drugs meter was launched last month and since then over 3,000 people have taken the drugs meter, bringing our comparison database to over 15,000 people! Like all drugs meters, the cannabis app provides you with immediate, objective and personalised feedback and lets you compare your cannabis use with thousands of other current cannabis users. So far around 5,000 cannabis users have examined their use against others on drugs meter….and wouldn’t it be interesting for you to anonymously compare your cannabis use to others within the community- well now you can. Read more
Global Drug Survey conducted the largest ever drug survey with over 15,000 people taking part. From Angola to Australia and Sweden to South Africa, the most comprehensive and contextual information on worldwide drug use was outlined. Drug users told us about the ‘k-hole’, about the cost of luxury cocaine and the quality of mephedrone. 39.5 % of those who filled out the survey were students and they told us something very interesting- students are in fact quite sensible drinkers! Read more
This is a short letter written by Adam and published in the BMJ in response to an editorial piece written by Professor Wayne Hall. Professor Halls editorial is available here- Driving while under the influence of cannabis and addresses the topic of whether roadside drug testing reduces cannabis impaired driving. Below is Adams response using findings from the 2012 Global Drug Survey.
Driving while under the influence of cannabis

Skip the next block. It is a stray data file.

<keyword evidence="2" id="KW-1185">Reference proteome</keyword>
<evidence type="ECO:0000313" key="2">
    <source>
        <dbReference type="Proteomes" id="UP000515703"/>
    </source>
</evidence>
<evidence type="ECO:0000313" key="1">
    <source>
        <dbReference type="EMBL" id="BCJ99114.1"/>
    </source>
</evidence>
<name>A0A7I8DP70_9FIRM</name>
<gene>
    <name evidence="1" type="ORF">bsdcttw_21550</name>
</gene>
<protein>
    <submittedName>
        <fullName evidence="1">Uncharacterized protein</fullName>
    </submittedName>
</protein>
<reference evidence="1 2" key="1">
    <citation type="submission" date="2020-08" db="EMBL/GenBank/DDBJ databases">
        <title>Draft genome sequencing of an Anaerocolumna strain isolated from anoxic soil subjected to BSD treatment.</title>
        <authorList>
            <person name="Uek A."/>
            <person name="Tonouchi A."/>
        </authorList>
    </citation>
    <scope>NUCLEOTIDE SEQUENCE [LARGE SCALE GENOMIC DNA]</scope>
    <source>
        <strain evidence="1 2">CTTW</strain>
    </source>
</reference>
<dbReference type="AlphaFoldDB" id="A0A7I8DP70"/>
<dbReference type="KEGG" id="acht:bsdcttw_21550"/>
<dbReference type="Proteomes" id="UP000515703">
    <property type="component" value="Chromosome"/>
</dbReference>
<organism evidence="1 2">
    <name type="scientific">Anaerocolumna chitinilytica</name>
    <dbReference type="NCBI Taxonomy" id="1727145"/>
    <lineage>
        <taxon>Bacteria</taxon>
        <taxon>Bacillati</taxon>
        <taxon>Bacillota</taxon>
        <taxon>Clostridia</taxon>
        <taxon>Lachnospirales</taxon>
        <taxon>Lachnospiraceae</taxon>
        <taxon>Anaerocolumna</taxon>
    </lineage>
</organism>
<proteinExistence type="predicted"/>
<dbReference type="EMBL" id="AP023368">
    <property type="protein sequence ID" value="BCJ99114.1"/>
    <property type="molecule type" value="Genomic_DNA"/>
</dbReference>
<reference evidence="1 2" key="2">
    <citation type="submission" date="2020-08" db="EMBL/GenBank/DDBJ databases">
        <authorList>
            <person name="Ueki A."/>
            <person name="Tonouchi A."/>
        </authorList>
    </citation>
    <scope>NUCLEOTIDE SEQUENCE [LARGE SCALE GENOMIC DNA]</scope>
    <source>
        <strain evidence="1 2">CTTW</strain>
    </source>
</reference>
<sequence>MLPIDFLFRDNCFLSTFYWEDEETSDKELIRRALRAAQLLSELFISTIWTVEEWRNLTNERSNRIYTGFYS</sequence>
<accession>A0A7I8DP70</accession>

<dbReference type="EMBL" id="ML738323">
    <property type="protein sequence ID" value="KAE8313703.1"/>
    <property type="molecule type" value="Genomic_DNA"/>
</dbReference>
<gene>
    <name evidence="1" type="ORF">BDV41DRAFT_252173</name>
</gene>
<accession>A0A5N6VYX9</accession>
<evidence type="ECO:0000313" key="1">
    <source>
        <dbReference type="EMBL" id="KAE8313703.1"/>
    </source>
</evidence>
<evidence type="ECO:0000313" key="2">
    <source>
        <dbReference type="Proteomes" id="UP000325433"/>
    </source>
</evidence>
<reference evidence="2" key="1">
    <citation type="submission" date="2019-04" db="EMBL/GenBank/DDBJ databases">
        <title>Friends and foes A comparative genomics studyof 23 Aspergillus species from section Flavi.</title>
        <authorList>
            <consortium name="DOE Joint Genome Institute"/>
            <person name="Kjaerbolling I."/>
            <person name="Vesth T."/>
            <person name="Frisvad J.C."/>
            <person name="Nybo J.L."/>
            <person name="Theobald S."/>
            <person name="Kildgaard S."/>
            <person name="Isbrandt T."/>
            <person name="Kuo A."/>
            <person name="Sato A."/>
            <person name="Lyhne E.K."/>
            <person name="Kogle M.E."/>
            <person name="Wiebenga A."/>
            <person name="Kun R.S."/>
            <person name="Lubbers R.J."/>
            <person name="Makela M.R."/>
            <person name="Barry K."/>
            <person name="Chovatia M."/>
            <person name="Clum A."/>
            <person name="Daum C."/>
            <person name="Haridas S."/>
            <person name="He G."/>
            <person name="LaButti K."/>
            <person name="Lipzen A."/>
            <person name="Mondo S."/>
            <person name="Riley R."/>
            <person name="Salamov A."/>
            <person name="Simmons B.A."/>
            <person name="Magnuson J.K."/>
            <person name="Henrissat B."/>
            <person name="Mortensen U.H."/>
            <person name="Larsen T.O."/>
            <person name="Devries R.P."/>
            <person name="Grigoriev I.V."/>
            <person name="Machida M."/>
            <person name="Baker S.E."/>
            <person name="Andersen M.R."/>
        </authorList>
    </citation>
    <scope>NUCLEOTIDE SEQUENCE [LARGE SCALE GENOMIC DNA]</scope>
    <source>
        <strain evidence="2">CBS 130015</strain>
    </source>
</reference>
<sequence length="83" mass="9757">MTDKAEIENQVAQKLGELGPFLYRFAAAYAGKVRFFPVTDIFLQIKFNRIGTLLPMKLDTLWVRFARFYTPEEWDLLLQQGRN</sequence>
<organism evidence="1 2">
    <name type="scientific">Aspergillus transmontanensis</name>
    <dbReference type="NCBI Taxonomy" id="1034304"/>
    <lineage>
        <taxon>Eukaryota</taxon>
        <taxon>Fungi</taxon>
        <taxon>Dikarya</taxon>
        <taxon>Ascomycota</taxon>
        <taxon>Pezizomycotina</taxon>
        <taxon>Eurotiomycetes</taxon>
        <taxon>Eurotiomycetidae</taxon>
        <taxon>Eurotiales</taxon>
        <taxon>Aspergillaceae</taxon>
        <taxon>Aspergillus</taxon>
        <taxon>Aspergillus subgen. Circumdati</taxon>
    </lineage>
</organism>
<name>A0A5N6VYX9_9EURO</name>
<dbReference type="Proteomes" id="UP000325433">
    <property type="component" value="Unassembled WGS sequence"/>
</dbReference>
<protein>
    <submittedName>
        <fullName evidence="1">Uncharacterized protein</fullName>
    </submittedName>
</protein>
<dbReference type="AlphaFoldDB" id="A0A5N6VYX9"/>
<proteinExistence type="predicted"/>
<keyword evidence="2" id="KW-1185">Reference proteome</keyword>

I read with interest the editorial by Wayne Hall and the systematic review by Abridge et al in the BMJ, highlighting the increased risk of fatal road collision while driving under the influence of cannabis. As part of a wider survey on drug use patterns and harms conducted at the end of 2011 by Global Drug Survey (www.globaldrugsurvey.com) in partnership with Mixmag and the Guardian newspaper, we asked current cannabis smokers about the risk of being identified as intoxicated with cannabis (without alcohol) whilst driving, if they got pulled over by the police within 2 hours of smoking a joint.
Data from over 10,000 last year cannabis users from around the world was obtained. The results from the UK, USA and Australia are outlined in table 1. The findings tend to support the cautious view put forward by Wayne Hall regarding the likely impact that roadside drug testing would have upon drug driving. For any drug driving policy to be an effective deterrent, drugged drivers must consider the risk of being stopped and subsequently detected as being under the influence as a real possibility.
Our results suggest that only a minority of current cannabis users think they would be detected as driving stoned using the present detection approaches utilised in their countries. The full results of the 2012 Global drug Survey are published exclusively in the Guardian and Mixmag on March 15 2012.
Adam R Wintock, Consultant Addiction Psychiatrist
Want some feedback on your drug use ? Want to know how much you spend? If your use is average? or even how much you use in a year ? Head over to http://drugsmeter.com/ to find out !